Buzzfeed collected a bunch of drug toy ads from the early 70s.
What a long, strange trip it's been, and continues to be. Just say know. (Retro Report)
Though most of the world's largest narcotics gang's aircraft are a lot smaller than the Mexican flagship carrier's planes, the Sinaloa have flown at least one Boeing 727; the planes fly drugs, gang members and bales of cash. Read the rest
According to the Minneapolis Star-Tribune, Prince died the day before he was to meet with a California physician who specializes in opioid addiction:
Dr. Howard Kornfeld, a national authority on opioid addiction treatment, was called by Prince representatives the night of April 20 because Prince “was dealing with a grave medical emergency,” said William Mauzy, a prominent Minneapolis attorney working with the Kornfeld family.
Kornfeld, who runs Recovery Without Walls in Mill Valley, Calif., could not clear his schedule to meet with Prince the next day, April 21, but he planned to fly out the following day.
So he sent his son, Andrew Kornfeld, who works with him, to Minnesota, with plans for him to go to Paisley Park to explain how the confidential treatment would work, Mauzy said...
When Andrew Kornfeld arrived at Paisley Park at 9:30 a.m. Thursday, Prince’s representatives could not find him, Mauzy said. Andrew Kornfeld was one of three people at Paisley Park when the musician’s body was found in an elevator a few minutes later — and it was Andrew Kornfeld who called 911
Pakistan's daily news service Dawn reports on the rise in scorpion smoking there:
Neven Mrgan takes a prescription drug called Cuprimine. Without it, he would slowly die from liver disease. Unfortunately, the price of Cuprimine has gone from $400-$1,700/month to $44,000/month. Curprimine is made by Valeant Pharmaceuticals, run by billionaire J. Michael Pearson. He's stepping down, not because he jacked up the price of Cuprimine and other medications, but because the company's misstated earnings hurt its stock value.
Nixon aide/Watergate jailbird John Ehrlichman confessed to Dan Baum that Richard Nixon started the War on Drugs because "We knew we couldn’t make it illegal to be either against the war or black, but by getting the public to associate the hippies with marijuana and blacks with heroin, and then criminalizing both heavily, we could disrupt those communities." Read the rest
“Got a terrific view of his exquisite hairpiece in person that seemed to have a mind of its own as it was breathing and taking on different forms throughout the whole speech.”
It may be fact, it may be fiction. We do not know. But this first-hand account of an unfortunate fellow who fell under the delusion that it would be a good idea to attend a campaign rally for GOP presidential candidate and noted racist shitbag Donald Trump while tripping balls--it's a very good acid trip story.
Read the rest
Davis, who has tactical training in the detection of drugs, firearms and bombs, said the majority of his work has been focused on bigger contracts, including searches of businesses and other private contracts he said he's not at liberty to discuss.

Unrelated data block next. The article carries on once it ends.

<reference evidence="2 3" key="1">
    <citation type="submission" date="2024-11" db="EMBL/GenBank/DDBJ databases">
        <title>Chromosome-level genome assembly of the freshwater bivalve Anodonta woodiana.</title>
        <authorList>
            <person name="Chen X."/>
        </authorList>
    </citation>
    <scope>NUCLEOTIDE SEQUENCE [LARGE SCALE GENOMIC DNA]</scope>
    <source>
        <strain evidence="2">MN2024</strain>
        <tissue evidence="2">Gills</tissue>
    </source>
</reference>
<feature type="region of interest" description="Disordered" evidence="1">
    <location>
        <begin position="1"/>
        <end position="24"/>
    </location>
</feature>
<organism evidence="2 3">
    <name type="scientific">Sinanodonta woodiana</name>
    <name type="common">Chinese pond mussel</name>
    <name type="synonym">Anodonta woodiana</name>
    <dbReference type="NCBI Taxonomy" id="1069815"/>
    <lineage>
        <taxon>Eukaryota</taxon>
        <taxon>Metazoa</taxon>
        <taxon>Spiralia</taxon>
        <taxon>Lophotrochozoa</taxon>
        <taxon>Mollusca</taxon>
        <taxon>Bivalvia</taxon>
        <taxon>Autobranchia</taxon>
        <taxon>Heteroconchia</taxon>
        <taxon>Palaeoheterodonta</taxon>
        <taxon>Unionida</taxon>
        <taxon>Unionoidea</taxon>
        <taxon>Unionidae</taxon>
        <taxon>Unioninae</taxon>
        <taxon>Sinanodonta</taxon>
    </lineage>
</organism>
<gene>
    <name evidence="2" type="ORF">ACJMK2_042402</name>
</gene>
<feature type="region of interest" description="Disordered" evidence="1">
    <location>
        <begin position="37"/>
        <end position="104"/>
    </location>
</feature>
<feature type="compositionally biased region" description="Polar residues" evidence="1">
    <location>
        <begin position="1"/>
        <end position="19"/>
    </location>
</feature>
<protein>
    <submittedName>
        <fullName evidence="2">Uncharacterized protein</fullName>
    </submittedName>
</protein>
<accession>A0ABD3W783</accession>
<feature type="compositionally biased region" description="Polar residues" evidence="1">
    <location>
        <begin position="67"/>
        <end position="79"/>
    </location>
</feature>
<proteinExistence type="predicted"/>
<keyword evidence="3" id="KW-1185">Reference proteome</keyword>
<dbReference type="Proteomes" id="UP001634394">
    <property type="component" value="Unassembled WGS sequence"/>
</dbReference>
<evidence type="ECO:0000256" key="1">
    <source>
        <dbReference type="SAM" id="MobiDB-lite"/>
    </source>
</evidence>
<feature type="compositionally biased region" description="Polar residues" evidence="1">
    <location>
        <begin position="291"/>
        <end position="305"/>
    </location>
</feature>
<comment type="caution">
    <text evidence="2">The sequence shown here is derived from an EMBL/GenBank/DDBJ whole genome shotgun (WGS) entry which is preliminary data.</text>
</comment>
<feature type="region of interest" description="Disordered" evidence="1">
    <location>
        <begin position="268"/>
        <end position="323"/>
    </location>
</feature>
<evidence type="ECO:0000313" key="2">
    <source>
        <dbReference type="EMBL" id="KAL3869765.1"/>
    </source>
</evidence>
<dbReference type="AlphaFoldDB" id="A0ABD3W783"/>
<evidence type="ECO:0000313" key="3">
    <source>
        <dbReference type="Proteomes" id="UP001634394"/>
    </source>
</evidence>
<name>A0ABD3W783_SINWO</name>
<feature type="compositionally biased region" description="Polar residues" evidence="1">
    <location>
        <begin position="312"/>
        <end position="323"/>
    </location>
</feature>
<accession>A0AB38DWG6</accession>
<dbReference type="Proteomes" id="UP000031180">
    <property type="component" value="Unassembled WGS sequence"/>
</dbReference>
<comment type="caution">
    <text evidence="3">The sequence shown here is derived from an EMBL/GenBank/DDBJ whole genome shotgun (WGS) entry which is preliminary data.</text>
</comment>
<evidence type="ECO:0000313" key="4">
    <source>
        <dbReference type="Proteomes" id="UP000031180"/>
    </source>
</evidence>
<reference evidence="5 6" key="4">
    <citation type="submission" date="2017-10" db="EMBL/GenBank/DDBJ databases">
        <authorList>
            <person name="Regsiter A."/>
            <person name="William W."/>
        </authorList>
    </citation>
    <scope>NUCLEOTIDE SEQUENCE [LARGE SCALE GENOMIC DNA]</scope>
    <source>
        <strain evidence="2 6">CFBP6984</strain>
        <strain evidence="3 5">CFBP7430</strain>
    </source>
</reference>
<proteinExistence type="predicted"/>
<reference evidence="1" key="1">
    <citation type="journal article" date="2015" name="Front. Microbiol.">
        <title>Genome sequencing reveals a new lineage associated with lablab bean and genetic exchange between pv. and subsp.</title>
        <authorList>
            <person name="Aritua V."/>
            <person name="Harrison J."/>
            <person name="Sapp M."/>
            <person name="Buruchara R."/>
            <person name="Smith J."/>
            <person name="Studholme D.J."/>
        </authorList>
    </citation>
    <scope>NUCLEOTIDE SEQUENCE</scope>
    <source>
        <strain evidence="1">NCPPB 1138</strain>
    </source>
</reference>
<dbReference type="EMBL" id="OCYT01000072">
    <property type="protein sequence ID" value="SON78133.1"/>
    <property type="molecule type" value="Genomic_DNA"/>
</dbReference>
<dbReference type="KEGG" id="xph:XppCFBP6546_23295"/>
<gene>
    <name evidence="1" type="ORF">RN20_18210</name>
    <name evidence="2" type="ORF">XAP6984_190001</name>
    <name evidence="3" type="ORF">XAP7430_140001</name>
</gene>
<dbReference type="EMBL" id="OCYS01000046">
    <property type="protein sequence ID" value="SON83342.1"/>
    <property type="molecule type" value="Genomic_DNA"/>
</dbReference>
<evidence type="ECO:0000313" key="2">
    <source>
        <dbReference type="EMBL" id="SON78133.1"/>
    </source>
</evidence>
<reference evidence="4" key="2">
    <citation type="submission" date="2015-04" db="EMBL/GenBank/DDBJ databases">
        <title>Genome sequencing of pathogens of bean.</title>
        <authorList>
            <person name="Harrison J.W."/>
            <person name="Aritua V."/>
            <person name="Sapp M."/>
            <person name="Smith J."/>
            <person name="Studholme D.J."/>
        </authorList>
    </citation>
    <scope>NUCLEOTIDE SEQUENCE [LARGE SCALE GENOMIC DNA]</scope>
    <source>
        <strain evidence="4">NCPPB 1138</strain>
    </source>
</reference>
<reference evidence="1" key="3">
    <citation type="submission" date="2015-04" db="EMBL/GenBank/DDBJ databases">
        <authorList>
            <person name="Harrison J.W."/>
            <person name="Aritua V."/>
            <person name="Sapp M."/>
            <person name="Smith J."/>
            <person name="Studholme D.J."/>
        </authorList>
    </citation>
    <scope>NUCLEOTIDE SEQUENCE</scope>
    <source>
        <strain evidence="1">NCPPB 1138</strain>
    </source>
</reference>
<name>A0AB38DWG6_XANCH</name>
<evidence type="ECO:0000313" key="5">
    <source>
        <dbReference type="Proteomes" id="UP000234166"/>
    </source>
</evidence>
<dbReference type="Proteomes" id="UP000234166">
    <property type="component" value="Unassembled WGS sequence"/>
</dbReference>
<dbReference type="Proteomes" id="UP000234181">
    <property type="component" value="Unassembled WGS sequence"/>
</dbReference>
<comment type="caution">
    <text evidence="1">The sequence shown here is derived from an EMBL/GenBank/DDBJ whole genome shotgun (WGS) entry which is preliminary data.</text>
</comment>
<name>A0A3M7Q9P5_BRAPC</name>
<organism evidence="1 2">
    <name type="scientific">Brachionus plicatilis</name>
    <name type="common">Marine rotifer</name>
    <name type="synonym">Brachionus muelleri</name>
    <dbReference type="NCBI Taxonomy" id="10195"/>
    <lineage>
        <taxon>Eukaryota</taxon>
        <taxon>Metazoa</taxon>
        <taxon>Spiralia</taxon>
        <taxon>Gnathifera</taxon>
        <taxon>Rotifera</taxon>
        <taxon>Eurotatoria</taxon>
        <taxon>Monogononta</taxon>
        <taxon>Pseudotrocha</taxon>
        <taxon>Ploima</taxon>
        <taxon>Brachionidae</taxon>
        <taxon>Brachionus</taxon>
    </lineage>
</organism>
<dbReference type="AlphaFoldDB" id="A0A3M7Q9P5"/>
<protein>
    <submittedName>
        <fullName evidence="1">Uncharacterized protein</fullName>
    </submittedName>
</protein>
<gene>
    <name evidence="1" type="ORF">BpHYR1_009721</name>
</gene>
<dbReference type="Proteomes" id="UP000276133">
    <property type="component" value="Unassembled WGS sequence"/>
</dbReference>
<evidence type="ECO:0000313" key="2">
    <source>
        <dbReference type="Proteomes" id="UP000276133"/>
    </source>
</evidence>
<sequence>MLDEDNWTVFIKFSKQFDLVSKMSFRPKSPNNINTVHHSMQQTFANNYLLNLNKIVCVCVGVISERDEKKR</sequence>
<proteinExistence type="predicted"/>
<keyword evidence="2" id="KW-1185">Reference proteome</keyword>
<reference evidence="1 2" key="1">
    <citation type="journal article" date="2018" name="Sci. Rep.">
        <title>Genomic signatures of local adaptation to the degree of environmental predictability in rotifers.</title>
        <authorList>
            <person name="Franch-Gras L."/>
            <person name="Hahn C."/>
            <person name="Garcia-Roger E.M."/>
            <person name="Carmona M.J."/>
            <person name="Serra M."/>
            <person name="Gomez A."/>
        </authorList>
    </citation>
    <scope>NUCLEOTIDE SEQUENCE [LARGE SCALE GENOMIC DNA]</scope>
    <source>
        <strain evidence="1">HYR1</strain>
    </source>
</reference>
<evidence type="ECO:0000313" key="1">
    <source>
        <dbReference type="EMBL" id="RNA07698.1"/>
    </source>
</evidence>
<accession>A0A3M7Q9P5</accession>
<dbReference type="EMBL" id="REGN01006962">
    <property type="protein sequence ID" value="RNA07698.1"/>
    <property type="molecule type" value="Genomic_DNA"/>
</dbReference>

But he said he's motivated to aid parents, adding a personal touch and pep talk because of his own experiences. He said had a tough upbringing in Louisville, experimented with marijuana and saw some of his friends progress to harder drugs. He was inspired to fight addiction in his own way after an addict seeking money in 2005 attacked his pregnant fiancee, causing her to lose the baby.
"We want to take drugs off the streets," Davis said of his team, which includes other dog handlers with military backgrounds.
"What we do is help the family fix the issue," he said.
Johns Hopkins University School of Medicine seeks religious and spiritual leaders to participate in a research study on psilocybin and mystical experience.
These feel like the winners of a photoshopping contest, but if they are, I can't find the source. Read the rest
Read the rest
My guide for the evening had accepted my 400 dollars, the price for my journey, in tie-dyed pants. It was my own fault I wasn’t tripping very hard—I’d told her, out of nervousness, I didn’t want to travel to other planets—though I suspected she knew less about the “sacraments” she was prescribing to us than she purported to. (“Do you know that Peruvians drip ayahuasca into the eyes of their newborns?” she’d told me earlier. “All Peruvians?” I’d asked, and she’d blushed.) Still, I liked her, partly because there was something in her eyes that made me think of the Wordsworth line from “Elegiac Stanzas”: “A deep distress hath humanized my soul.” I sensed there’d been some suffering in her past. Many of the participants, I noticed, had the same benignly haunted look. An ex-physician told us that ten years ago she’d been diagnosed with advanced-stage cancer; she’d recovered, but couldn’t shake the feeling that it would return any second to finish her off. To allay her lingering fear of death, she’d enrolled in a psilocybin trial, and her “whole reality changed.” She divorced her husband and began to juggle motherhood and what full-time psychonauts call “The Work,” traveling the world to partake in aya ceremonies.